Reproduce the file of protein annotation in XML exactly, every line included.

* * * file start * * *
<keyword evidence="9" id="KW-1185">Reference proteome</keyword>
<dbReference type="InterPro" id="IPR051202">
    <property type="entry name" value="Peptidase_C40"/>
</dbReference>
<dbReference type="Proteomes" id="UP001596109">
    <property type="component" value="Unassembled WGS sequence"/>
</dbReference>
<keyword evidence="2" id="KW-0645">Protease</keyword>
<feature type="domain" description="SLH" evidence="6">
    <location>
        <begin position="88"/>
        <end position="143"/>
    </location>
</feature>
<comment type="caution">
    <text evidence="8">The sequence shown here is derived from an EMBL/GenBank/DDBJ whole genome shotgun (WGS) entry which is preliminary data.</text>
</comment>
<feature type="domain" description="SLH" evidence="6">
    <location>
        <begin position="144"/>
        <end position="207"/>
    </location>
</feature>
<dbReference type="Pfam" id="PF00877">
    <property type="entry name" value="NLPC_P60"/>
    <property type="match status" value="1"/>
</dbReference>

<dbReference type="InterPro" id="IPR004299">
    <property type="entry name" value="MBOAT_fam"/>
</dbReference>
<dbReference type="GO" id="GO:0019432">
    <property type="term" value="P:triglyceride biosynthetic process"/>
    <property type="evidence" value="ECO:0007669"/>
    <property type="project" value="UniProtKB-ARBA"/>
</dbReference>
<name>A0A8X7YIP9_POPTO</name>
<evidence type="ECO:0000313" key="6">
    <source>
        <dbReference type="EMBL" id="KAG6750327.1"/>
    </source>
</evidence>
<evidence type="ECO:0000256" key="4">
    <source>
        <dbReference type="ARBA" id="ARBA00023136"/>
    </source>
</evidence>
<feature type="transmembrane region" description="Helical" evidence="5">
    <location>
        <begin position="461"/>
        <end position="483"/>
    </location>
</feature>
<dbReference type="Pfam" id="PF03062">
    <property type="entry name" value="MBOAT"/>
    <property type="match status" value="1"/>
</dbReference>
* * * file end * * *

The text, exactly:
<keyword evidence="9" id="KW-1185">Reference proteome</keyword>
<dbReference type="InterPro" id="IPR051202">
    <property type="entry name" value="Peptidase_C40"/>
</dbReference>
<dbReference type="Proteomes" id="UP001596109">
    <property type="component" value="Unassembled WGS sequence"/>
</dbReference>
<keyword evidence="2" id="KW-0645">Protease</keyword>
<feature type="domain" description="SLH" evidence="6">
    <location>
        <begin position="88"/>
        <end position="143"/>
    </location>
</feature>
<comment type="caution">
    <text evidence="8">The sequence shown here is derived from an EMBL/GenBank/DDBJ whole genome shotgun (WGS) entry which is preliminary data.</text>
</comment>
<feature type="domain" description="SLH" evidence="6">
    <location>
        <begin position="144"/>
        <end position="207"/>
    </location>
</feature>
<dbReference type="Pfam" id="PF00877">
    <property type="entry name" value="NLPC_P60"/>
    <property type="match status" value="1"/>
</dbReference>

<dbReference type="InterPro" id="IPR004299">
    <property type="entry name" value="MBOAT_fam"/>
</dbReference>
<dbReference type="GO" id="GO:0019432">
    <property type="term" value="P:triglyceride biosynthetic process"/>
    <property type="evidence" value="ECO:0007669"/>
    <property type="project" value="UniProtKB-ARBA"/>
</dbReference>
<name>A0A8X7YIP9_POPTO</name>
<evidence type="ECO:0000313" key="6">
    <source>
        <dbReference type="EMBL" id="KAG6750327.1"/>
    </source>
</evidence>
<evidence type="ECO:0000256" key="4">
    <source>
        <dbReference type="ARBA" id="ARBA00023136"/>
    </source>
</evidence>
<feature type="transmembrane region" description="Helical" evidence="5">
    <location>
        <begin position="461"/>
        <end position="483"/>
    </location>
</feature>
<dbReference type="Pfam" id="PF03062">
    <property type="entry name" value="MBOAT"/>
    <property type="match status" value="1"/>
</dbReference>